As for the riding itself, I would describe the Green River route as relaxing, scenic and not challenging - provided you have a basic level of comfort with riding on dirt and gravel, and can handle the distance. The length of the official route is 44 miles, with just over half of that unpaved. The terrain rarely gets technical, and when it does you can simply walk. You can also walk up hills if your gearing is not low enough; the steep ones are short. I would, however, recommend wide tires (35mm+ should keep you comfortable) and reasonably low gears. Bring lots of water, as there will be nowhere to get it until the rest stop. And - very importantly - learn how to read a cue sheet. GPS computers can be insufficient and I found the cue sheet worked better. I was asked for directions at least a dozen times by riders who could not manage to read and ride simultaneously. As far as training, I would say just aim for being comfortable with the distance, keeping in mind that riding on dirt and gravel is more effortful and tiring than riding the same distance on pavement. If you've never ridden on unpaved terrain before, seek out some local trails just to get an idea of what to expect. And if trails are lacking, try riding up and down a grassy slope - the effort and traction are similar. Because riders are basically given all day to finish the route, there is no pressure and the Green River Tour can be anything you make it. You can see how fast you can complete the entire course, or you can meander at 5mph and take all day. All sorts of cyclists did this ride - from fast experienced riders who simply wanted to take it easy that day, to cautious novices.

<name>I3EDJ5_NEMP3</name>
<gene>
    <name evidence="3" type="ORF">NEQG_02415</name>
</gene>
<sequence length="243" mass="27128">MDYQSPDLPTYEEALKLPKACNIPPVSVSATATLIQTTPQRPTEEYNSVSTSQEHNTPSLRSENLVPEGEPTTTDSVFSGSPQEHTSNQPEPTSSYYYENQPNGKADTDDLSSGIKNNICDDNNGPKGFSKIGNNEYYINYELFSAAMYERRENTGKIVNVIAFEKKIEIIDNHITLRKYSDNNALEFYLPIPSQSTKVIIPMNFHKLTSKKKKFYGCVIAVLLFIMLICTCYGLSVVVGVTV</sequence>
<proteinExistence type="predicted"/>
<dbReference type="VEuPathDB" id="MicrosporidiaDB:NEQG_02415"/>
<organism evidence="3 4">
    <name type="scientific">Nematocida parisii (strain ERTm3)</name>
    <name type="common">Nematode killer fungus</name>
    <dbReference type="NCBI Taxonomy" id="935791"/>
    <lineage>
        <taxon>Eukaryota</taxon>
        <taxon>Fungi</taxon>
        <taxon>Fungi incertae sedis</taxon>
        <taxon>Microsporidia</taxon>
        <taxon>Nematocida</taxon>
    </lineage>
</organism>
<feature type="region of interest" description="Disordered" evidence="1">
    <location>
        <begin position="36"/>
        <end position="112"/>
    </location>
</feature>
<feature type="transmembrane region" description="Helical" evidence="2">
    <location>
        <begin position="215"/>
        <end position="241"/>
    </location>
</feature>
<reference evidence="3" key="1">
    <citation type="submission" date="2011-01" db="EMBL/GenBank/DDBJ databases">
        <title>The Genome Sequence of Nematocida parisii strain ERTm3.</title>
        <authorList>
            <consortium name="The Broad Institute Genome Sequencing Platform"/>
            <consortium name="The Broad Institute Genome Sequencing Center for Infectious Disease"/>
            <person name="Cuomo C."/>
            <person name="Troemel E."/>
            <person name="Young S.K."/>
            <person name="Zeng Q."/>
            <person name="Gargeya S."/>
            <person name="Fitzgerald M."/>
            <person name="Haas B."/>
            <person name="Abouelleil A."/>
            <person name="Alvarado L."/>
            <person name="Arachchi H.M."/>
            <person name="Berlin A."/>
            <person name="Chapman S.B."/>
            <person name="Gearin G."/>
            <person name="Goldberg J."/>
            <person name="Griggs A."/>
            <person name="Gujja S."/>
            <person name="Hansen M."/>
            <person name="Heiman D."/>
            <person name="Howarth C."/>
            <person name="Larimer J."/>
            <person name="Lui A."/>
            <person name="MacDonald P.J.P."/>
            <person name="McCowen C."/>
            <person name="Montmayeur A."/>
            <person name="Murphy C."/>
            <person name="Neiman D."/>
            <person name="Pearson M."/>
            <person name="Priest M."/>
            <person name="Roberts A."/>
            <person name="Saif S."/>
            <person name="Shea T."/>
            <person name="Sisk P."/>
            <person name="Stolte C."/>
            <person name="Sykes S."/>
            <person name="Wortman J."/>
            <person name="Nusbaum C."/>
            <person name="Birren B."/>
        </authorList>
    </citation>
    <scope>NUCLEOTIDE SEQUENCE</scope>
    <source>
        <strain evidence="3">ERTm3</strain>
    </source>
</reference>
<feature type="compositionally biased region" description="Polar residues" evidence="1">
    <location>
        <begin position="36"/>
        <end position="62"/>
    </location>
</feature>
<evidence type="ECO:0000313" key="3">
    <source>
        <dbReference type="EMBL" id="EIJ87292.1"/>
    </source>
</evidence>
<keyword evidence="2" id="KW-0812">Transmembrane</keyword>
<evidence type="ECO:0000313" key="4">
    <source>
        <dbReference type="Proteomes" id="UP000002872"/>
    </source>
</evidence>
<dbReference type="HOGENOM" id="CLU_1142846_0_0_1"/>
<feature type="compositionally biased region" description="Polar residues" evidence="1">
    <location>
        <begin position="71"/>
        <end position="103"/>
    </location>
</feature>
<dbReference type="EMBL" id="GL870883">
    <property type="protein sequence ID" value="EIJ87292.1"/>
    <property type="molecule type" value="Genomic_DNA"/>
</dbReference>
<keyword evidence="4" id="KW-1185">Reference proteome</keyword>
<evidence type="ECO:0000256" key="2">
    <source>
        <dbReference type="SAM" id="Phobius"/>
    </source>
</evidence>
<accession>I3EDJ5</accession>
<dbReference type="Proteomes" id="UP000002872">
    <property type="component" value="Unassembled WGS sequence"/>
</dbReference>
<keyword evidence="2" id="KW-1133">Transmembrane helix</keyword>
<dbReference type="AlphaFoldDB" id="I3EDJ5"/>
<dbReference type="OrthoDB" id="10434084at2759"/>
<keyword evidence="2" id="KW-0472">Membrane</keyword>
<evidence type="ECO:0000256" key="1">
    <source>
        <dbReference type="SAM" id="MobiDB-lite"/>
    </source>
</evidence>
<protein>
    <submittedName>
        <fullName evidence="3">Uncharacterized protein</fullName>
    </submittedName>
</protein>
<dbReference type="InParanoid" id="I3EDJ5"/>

Those who did the challenging D2R2 routes spoke of many things I did not experience. Grueling climbs rewarded by visits to a peach orchard and mountain-top views. Terrifying descents on loose gravel. A crash of a rider unknown to us, an ambulance struggling up a dirt road with the sirens on. Pain, sweat. Sweat, pain. But in the end the riders' faces showed mostly joy. Not the "thank God this is over" kind of joy, but joy from the experience of the journey.
For me, taking part in D2R2 felt like a mini vacation. I loved the landscape, the terrain, the camaraderie, the bikes - all of it. From reading and hearing about D2R2 in previous years, I could not get a sense for what the supposedly "easy" Green River route was really like, and so I hope this ride report was helpful for those on the fence about their ability to handle it. Next summer I would like to return and attempt the 100K route. The Rawland demo bike I rode was just perfect for the terrain and I will post a review soon. A thank you to Rawland Cycles and Ride Studio Cafe for making this happen at the last minute. A thank you to my friend Somervillain for the carpool. Thank you to everyone who organised the ride and volunteered, as well as the Franklin Land Trust (you can donate to support them here). And a thank you to everyone who tolerated my picture-taking and made for such great company. I hope to see you next year. More pictures of the event start to finish here.